Fig A (normalization with DESeq2)

Fig B (bias correction with cqn dividing out the geometric mean)

Fig C (bias correction with cqn WITHOUT dividing out the geometric mean)

Thank you.

Best regards,

Gianluca

 

ADD COMMENTlink modified 7 months ago by Michael Love15k • written 7 months ago by glmazzo0
0
gravatar for Michael Love
7 months ago by
Michael Love15k
United States
Michael Love15k wrote:

hi Gianluca,

In the NOISeq plot, how are the different samples represented? I see mean expression per bin, but the different sample have variable dependence of counts ~ GC content. 

ADD COMMENTlink written 7 months ago by Michael Love15k

Dear Mike,

Noiseq generates a plot for each sample for the GC content (plot showed in the post) and a plot for each sample for the length bias (plot not showed in my post)

The plots look similar across the sample (both for GC content and length bias).

I attached here the plots for other samples (only for GC content)

FIG A (6 samples, normalization with DESeq2)

Fig B (6 samples, bias correction with cqn dividing out the geometric mean)

Fig C (6 sample bias correction with cqn WITHOUT diving out the geometric mean)

Thank you. Best Regards,

Gianluca

ADD REPLYlink written 7 months ago by glmazzo0

Ok, thanks, I think I see what is going on. Using cqn in combination with DESeq2 via normalization factors, corrects for the differential GC dependence per gene. So if the counts are low because the gene has high GC content, this is fine for DE testing except if the degree to which the counts are low differs across samples for that gene. So the key plot would be if the log2 fold changes depended on the gene's GC content before and after using cqn. In short, my answer is that, it's ok if there is general overall dependence of counts on GC content -- this is not a problem for statistical analysis at all -- as long as there is not differential dependence per gene across samples, which should be correct by using cqn in combination with DESeq2.

When you keep in the geometric mean of the normalization factors, cqn is additionally correcting the row-wise average count so when you look across genes it has removed dependence of this average on the gene's GC content. But in doing so, it hurts DESeq2's methods, because it shifts the row-wise average count from its observed value to a new range. This hurts DESeq2's variance mean modeling, and gives no advantage for statistical testing (the shift is absorbed by the intercept either way).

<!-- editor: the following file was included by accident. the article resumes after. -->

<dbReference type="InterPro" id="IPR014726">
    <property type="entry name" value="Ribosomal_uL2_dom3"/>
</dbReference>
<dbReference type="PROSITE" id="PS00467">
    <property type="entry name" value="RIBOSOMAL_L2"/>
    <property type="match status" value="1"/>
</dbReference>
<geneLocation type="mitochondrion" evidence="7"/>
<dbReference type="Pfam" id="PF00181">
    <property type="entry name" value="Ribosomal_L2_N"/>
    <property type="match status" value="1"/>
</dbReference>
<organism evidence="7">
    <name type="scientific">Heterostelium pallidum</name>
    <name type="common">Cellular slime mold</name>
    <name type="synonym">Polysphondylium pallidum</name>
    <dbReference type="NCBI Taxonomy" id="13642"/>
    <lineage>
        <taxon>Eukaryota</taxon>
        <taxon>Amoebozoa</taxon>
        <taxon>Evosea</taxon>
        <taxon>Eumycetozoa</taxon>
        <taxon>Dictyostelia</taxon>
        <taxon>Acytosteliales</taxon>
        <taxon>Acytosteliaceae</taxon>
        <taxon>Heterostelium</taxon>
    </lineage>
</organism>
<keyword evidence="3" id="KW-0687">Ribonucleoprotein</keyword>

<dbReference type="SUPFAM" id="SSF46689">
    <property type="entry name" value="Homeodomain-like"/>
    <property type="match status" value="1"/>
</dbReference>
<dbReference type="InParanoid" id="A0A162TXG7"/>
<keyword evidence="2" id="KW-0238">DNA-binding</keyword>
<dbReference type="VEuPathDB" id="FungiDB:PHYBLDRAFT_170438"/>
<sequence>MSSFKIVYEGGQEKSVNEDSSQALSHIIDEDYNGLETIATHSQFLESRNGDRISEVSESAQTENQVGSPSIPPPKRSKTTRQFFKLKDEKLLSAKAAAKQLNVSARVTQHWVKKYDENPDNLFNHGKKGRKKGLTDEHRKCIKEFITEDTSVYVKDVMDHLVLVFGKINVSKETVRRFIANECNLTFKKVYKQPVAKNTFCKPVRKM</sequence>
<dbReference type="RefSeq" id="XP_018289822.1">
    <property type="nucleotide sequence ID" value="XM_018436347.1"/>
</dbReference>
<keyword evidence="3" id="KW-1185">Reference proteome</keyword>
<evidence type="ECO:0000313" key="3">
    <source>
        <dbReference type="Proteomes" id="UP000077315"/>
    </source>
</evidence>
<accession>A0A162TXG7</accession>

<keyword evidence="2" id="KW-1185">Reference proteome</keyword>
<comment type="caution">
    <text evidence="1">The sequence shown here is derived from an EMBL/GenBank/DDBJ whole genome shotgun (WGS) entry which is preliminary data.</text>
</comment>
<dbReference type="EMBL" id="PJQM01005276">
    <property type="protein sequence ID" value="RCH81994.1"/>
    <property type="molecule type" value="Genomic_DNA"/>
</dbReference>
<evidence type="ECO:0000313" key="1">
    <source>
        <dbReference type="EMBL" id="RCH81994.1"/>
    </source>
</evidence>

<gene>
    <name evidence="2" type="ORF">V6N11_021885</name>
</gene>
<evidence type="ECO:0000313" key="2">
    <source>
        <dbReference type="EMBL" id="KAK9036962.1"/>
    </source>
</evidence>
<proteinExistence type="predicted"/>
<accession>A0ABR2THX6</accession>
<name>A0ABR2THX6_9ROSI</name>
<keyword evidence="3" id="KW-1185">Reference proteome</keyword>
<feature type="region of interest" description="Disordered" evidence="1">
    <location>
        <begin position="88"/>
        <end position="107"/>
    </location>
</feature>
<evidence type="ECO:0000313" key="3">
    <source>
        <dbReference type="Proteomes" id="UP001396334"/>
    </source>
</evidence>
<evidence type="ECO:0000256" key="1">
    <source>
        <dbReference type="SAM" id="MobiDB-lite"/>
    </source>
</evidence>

ADD REPLYlink written 7 months ago by Michael Love15k

Great! Thank you so much for your help.

If I understood correctly, you suggest to perform the DE analysis using cqn to correct for between samples (GC content and length) bias.

I know that the gene length and GC content bias within sample does not compromise DE results but that they affect the functional enrichment. It is expected that genes with more counts will be most likely to be DE than shorter gene (within sample bias). Am I right?

 

If possible, I would like to ask you a small suggestion.

If I want to perform functional enrichment of the DE genes,  do you suggest to account for these biases after  the DE (using for example GOseq) and not before?

 

Thank you for all your help!

Best Regards,

Gianluca

ADD REPLYlink written 7 months ago by glmazzo0

Yes, you could use goseq to account for these biases. 

If you read the goseq manual, there is a section "6.8 Correcting for other biases", where they discuss using the mean or total count across a row instead of gene length as a way to deal with other biases than strictly gene length bias. Binning by mean count makes a lot of sense to me, as the sensitivity for gene DE depends on length and GC content only to the extent that these increase (or decrease) the mean count. So by modeling on the mean count, you account for length and GC bias.

ADD REPLYlink modified 7 months ago • written 7 months ago by Michael Love15k